Work less, earn more: is a four-day week the solution?

 (Annie Spratt / Unsplash)
(Annie Spratt / Unsplash)

Campaigners for a four-day working week say they are building a case to try to persuade the new Labour government to consider more time off for employees.

The 4 Day Week Campaign and flexible working consultancy Timewise have partnered to launch a second four-day week pilot in the UK this autumn, with research support from University of Cambridge, Boston College, and the Autonomy Institute.

The pilot project is being launched in the hope that new ministers in Westminster will be “more receptive” to changes in how people work, and an ‘interest list’ has opened to companies who want to give it a try in November.

The findings will be presented to the government in the summer of 2025.

The campaign for a four-day working week – crucially, with no loss of pay – has been gaining momentum in recent years, particularly after the Covid pandemic lockdowns changed expectations around where and when people work. A total of 61 companies took part in the first UK pilot in 2022. Of those, 54 had maintained it a year-and-a-half later. Other projects have run in Germany, Portugal, Spain, and Iceland.

The latest six-month trial to begin on November 4 will also look at other flexible working policies, including a shorter working week, flexible start and finish times, a nine-day fortnight or compressed hours, when people work the same number of hours but over fewer days.

MP for Islington South and Finsbury Emily Thornberry, who was this week left out of Labour’s cabinet, has previously pledged her support for the idea.

She said: “In principle, I am supportive of this. I think it is important to find that work and private life balance, and it could also be important for mental health reasons.

"My concern is whether it will increase productivity. It has been said it does increase, especially in creative industries. But, at a time when we are hitting such a difficult economic period, we are going to end up with high inflation and low wages. There have to be productive gains and look at the evidence.”

The typical British employee spends 42 hours a week at work but produces 16 per cent less on average than workers in other leading economies, according to the Office for National Statistics. Is a four-day working week a solution or economic suicide?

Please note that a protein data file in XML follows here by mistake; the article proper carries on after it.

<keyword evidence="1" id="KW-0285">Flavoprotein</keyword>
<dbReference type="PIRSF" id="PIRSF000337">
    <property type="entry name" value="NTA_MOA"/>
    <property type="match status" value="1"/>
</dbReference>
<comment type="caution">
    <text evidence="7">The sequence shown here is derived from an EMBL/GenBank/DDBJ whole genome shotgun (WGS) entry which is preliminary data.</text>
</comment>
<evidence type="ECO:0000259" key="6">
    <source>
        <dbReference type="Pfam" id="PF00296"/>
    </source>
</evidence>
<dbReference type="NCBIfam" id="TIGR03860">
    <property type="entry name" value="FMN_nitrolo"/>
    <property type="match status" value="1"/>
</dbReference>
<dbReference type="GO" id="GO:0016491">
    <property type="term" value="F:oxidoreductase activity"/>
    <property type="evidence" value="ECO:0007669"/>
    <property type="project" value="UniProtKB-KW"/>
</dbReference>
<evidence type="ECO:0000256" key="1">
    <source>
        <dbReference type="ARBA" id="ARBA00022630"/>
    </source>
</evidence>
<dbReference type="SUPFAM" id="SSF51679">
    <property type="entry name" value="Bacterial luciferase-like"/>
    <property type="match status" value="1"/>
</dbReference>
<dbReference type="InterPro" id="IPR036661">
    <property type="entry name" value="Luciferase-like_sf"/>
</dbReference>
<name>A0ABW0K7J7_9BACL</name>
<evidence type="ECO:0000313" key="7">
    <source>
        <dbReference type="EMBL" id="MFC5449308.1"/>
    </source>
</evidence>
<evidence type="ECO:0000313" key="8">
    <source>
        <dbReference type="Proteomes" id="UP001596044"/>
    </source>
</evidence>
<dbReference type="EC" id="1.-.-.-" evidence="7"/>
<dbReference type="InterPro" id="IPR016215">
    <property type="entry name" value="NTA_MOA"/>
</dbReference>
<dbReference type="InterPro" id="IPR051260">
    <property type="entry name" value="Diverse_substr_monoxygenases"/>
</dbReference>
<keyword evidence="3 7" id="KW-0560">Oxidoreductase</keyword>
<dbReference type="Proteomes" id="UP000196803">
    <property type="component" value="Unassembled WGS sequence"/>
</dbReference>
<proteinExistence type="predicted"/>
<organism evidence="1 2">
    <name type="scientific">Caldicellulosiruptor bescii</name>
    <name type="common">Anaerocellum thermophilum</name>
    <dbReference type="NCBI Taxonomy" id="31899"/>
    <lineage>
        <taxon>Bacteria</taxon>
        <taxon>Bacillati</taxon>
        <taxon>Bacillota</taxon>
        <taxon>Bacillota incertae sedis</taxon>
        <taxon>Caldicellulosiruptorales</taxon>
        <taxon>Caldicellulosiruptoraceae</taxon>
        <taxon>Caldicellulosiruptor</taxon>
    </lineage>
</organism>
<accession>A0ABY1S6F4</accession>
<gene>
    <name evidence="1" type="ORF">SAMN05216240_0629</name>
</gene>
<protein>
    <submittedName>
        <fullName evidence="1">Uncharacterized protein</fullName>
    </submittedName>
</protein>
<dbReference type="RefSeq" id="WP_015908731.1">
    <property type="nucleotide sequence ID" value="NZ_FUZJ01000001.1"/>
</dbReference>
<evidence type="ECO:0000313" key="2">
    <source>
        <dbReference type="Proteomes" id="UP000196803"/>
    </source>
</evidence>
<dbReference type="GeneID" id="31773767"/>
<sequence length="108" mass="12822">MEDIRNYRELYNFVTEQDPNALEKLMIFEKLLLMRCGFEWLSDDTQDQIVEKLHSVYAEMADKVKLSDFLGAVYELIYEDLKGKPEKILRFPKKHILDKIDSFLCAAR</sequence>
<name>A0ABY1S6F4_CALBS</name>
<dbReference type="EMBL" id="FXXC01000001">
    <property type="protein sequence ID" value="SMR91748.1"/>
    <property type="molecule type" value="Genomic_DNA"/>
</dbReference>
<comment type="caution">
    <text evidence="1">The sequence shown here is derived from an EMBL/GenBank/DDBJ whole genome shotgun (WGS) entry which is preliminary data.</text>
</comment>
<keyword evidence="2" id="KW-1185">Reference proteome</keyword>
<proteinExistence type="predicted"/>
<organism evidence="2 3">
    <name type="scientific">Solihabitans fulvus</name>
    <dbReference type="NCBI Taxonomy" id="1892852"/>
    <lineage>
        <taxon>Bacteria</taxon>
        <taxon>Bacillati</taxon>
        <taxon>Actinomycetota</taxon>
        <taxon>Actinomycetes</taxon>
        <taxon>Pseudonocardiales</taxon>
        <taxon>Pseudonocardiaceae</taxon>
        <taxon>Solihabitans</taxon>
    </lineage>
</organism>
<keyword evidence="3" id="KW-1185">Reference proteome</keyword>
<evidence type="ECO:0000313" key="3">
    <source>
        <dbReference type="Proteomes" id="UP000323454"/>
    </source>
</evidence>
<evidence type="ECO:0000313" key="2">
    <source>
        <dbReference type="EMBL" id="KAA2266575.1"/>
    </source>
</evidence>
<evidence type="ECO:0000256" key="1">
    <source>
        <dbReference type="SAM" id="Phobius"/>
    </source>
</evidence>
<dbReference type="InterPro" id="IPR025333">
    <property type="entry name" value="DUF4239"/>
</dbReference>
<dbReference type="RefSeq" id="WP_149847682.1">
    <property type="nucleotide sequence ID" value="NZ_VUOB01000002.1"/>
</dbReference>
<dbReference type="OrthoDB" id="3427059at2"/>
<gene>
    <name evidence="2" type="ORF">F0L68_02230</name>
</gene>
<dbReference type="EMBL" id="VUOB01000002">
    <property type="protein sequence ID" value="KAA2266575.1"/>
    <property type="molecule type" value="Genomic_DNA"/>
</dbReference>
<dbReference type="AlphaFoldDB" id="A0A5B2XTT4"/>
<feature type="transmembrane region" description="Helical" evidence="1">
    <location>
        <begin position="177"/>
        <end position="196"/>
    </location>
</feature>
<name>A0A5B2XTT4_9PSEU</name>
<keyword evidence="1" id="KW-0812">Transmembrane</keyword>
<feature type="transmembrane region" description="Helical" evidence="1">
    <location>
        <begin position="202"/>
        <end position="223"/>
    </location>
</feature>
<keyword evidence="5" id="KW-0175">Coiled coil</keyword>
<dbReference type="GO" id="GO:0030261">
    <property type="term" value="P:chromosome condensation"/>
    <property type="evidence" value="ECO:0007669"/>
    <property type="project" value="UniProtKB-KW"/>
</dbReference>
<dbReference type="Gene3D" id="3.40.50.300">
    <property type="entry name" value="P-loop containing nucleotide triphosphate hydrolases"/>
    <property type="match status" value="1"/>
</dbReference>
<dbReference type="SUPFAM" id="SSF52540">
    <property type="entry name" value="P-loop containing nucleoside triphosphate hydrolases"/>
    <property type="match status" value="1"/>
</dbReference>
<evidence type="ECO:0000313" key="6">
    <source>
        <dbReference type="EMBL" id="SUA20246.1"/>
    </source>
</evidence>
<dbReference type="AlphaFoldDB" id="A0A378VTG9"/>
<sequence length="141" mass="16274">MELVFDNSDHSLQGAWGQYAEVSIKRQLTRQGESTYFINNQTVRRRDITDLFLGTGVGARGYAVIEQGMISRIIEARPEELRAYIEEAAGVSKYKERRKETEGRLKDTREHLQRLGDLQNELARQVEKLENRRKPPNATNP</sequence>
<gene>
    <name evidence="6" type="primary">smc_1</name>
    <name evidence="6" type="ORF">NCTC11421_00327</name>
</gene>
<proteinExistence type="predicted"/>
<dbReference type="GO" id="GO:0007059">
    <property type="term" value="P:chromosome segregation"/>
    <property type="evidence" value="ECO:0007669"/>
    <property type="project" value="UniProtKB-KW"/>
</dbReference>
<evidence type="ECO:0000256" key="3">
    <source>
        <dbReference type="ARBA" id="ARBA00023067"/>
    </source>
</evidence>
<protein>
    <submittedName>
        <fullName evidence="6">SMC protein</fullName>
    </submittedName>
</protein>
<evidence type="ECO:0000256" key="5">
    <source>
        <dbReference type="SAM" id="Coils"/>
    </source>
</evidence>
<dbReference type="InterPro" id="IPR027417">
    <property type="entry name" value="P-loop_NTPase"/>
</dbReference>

Advocates of four-day weeks argue that the five-day nine-to-five is a product of the industrial revolution – and surely we’ve evolved since then? Some companies are completely redrawing the week. Bold thinkers suggest six days on, three days off, and some have even mooted a three-day week. Here’s how we are flexing our hours.

The numbers game

At Paddle, a software business, working hours aren’t dictated. Christian Owens, the company’s 24-year-old CEO, says: “We trust people to work in the way they prefer, as we believe this leads to higher impact and a healthier culture.”

They’re doing something right – Paddle is the fastest-growing software business in the UK according to Deloitte Fast50.

There are unlimited holidays, flexible working and meetings are kept to a minimum. Owens says: “Our team feels energised because they know they can work from home when they need to focus, or take a day off without sacrificing their holiday if they need to look after their kids. The focus is on outcomes rather than superficial signs such as regularly staying late.”

The economics

In theory, a strict four-day week could save companies money: they are paying staff for fewer days and they might even end up with a more productive workforce. But staff don’t have to lose out. Just follow the Swedish model. At one retirement home, hours were cut from eight to six with no adverse effect on productivity, so there was no cut in pay.

The same goes for the Kellogg’s cornflakes factory. In 1930, when hours went from 40 a week to 30, there were fewer accidents and profits soared. As a result, the cereal maker did the right thing and kept pay as it was, boosting morale.

Why stop at four days?

The four-day working campaign, which is pushing the next trial, said: “The nine-to-five, five-day working week is outdated and no longer fit for purpose.

​”In the UK, we work some of the longest hours in Europe while having one of the least productive economies. We invented the weekend a century ago and are long overdue an update to working hours.

​”We're campaigning for a four-day, 32-hour working week with no loss of pay, which would benefit workers, employers, the economy, our society and our environment.

​”Together, we can build a society where we work to live, rather than live to work.”

Simon Levene, co-founder and partner of Mosaic Ventures, also believes in the model of four days’ work, two days’ rest. It suits shift work as you can stagger when people are working. “Society would have a third of the people who follow the red week,” he explains. “Another third the blue week and the last third the white week. Every day, there would be two groups working and one resting.” He has considered a nine-day week: “Work six days but weekends are three days. Not bad.”

Peak times

Studies suggest that Thursday will not become the new Friday because, if you have less far to go, you focus more: work is not a marathon. “That Friday feeling” often translates into a late start, long lunch and early finish. You’re not productive but you are still at work so you haven’t switched off. If you just cut the Friday, you will properly relax and achieve more on Monday.

The London School of Economics calls it practice efficiency – it’s the idea that a worker is better at their job after a rest period. It also found that knowing that a break is on the way can lead to bursts of motivation. And that’s what every boss wants.